Friday, June 21, 2013

Apples in Stereo -- "Signal in the Sky (Let's Go)" (2000)

Hey girls, hey girls, come out and play now!
Or do you have to hurry off to save the day now?

There may be people out there who get more use out of the Washington, DC public library than I do.  But I haven't met them yet.

Not only do I get all the books I read at the DC library, I also get most of my music there.

Mies van der Rohe designed the
main Washington, DC library
As of today, I have 18,367 songs in my iTunes account.  Some of those were downloaded from my CDs, and some were downloaded from the artists' websites.  A handful were purchased from the iTunes store.

But the overwhelming majority -- certainly at least 90%, and probably more like 95% -- came from library-owned CDs.

The CD pickings are starting to get a bit slim, but I recently discovered another source of free music from the library: Freegal.

Freegal is a downloadable music service sold to libraries by a company called Library Ideas LLC.  It allows library patrons to download up to three songs per week from the Sony Music catalog -- which includes over a million different songs -- for free.

I hate to look a gift horse in the mouth, but there's a lot of great music that you can't get from Freegal.  For examples, there are no Beatles songs.  (There are tons of Beatles covers, and a lot of instrumental tracks of Beatles songs if you're into karaoke.)  And there aren't any songs by the Rolling Stones or Led Zeppelin.

But I've found plenty of music that I want and can't get for free any other way.  

I just discovered that the Montgomery County, MD public library also has Freegal.  I live in Montgomery County and have a library card there, too, so I can get six free songs a week.

(Actually, I can get nine free songs each week because my son registered for a Montgomery County library card in his name and gave it to me so I could check out more items.)

The only Apples in Stereo CD that either library has is New Magnetic Wonder -- the sixth of the group's seven studio studio albums -- which was released in 2007.  

But Freegal has the band's first five studio albums, plus their two most recent EPs, plus two of their compilation albums, plus some miscellaneous releases.  That's a total of just over 100 Apples in Stereo songs . . . every one of them  absolutely free.  With three Freegal accounts, I'll have everyone of them within a few months.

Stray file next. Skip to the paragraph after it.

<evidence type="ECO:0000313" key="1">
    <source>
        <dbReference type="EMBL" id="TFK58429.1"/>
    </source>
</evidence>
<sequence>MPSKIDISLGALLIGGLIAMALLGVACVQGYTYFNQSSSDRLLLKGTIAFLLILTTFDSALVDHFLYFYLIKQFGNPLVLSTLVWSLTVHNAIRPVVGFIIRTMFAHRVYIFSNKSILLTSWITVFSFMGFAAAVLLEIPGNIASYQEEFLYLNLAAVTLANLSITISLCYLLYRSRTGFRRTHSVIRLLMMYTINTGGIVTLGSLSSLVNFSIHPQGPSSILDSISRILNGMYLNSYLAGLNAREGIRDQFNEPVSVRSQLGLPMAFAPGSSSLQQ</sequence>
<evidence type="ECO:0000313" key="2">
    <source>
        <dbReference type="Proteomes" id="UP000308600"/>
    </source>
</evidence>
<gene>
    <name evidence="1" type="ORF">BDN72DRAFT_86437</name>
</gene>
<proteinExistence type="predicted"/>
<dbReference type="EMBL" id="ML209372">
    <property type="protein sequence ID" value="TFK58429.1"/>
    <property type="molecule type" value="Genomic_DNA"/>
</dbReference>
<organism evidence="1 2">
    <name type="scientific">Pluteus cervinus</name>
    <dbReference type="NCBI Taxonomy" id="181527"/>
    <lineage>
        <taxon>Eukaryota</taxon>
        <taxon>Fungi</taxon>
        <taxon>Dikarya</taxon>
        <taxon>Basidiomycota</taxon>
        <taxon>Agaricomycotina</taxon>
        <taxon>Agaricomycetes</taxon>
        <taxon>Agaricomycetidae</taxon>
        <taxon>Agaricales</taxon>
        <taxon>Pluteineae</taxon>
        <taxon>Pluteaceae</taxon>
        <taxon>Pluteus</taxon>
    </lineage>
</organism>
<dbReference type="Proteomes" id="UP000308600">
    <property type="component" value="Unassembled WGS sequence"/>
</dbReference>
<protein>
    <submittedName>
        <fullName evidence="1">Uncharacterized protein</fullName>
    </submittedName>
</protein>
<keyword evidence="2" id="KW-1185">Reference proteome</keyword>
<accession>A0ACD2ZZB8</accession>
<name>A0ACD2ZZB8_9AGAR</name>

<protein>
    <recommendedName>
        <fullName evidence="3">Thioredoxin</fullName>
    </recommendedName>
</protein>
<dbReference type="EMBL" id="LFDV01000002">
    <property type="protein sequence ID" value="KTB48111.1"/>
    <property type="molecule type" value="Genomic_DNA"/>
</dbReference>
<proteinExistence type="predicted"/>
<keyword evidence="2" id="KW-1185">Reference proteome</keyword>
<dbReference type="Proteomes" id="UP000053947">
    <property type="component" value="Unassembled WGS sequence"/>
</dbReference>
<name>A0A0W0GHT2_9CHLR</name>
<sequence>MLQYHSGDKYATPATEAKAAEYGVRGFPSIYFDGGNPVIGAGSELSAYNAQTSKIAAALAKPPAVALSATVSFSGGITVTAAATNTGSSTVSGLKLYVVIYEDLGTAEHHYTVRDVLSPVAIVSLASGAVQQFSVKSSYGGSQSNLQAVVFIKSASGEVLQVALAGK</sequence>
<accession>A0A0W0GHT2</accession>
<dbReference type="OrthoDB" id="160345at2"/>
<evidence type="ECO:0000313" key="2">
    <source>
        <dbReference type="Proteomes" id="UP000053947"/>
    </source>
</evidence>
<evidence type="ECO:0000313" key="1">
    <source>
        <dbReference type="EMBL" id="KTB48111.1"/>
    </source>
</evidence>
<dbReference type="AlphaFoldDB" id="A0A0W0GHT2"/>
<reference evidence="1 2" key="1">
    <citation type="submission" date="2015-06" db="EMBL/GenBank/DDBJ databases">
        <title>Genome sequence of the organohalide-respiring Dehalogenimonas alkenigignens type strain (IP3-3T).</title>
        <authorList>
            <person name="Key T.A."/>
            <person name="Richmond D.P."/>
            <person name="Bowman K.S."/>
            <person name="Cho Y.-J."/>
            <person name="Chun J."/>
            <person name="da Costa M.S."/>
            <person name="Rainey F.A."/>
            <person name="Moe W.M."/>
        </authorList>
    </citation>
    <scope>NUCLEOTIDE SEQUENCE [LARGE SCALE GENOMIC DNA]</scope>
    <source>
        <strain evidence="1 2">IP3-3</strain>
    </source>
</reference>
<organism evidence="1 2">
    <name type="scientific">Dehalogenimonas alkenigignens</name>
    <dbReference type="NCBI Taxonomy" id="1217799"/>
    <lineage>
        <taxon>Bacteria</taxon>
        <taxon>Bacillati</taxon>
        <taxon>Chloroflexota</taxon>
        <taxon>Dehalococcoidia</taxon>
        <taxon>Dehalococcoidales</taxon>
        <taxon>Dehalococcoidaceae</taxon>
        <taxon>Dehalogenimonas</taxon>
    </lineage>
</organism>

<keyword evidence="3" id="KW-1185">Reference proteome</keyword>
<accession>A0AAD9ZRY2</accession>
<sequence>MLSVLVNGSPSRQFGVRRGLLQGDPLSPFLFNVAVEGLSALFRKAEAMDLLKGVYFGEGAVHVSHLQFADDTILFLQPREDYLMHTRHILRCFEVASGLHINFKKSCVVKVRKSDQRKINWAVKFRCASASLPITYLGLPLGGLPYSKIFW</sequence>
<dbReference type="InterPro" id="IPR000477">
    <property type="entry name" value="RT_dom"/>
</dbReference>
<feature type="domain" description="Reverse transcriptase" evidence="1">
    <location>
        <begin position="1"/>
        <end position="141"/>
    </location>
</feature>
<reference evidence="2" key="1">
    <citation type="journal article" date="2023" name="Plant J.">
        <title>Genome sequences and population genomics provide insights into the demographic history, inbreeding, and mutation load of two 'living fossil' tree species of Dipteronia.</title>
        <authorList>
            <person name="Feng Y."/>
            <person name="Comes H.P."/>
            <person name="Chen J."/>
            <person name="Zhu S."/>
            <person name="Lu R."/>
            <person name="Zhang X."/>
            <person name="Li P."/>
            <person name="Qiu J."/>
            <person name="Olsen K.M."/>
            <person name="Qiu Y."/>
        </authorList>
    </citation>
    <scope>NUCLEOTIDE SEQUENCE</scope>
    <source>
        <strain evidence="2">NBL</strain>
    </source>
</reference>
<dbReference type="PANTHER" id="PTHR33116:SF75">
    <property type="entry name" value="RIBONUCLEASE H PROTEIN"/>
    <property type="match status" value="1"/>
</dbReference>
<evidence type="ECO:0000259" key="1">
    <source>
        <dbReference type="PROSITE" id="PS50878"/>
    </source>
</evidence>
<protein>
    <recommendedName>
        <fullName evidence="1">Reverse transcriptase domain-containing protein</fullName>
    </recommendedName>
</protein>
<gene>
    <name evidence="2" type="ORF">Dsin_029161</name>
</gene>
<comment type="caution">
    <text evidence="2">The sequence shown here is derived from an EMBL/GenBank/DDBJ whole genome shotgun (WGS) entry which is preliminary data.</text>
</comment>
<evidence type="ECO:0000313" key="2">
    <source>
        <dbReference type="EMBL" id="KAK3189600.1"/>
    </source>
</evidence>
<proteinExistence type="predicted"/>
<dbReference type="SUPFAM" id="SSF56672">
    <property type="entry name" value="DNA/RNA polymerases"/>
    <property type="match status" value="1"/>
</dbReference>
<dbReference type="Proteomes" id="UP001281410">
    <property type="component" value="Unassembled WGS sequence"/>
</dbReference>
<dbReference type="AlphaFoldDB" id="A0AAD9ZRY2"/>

What a country!

"Signal in the Sky (Let's Go)" is from the 2000 Powerpuff Girls soundtrack album, Heroes & Villains, which topped the Billboard children's music chart for six weeks.  It also appears on the group's 2009 compilation album, #1 Hits Explosion.    

The Powerpuff Girls was an animated TV series that ran on the Cartoon Network from 1998 through 2005.  My twin daughters (who were born in 1986) were a little too old to be fans of the Powerpuff Girls, who were just about the cutest little superheroes you've ever seen.  But my younger son (born in 1994) loved them, and so did I.

Here's the introduction to The Powerpuff Girls:

Here's "Signal in the Sky (Let's Go)," which is a fabulous three-minute pop song:

Click here to buy the song from Amazon:

1 comment:

  1. Talk about "free association", I saw your comments about "Powerpuff Girls" and thought of Shonen Knife, the Japanese female trio that I learned about from Adam Marsland's accountant. When Adam's Chaos Band featuring Evie Sands does one of their 50 songs in one night gigs, Shonen Knife's "Twist Barbie" is often a "cool cover". Another cool cover that gets played in Seventies Sessions is "Stuck in the Middle". Adam starts off on his 12-string acoustic, Teresa cranks up the bass line, and then Evie chimes in on her Carvin. About halfway through the song there's a guitar break, and sometimes Adam will say "Hit it, Evie!" and my Guitar Goddess will total "smoke" the solo. Regarding your affinity for the Powerpuff Girls--I'm old enough to remember radio drama shows (before we had a TV), but am a big Harry Potter fan.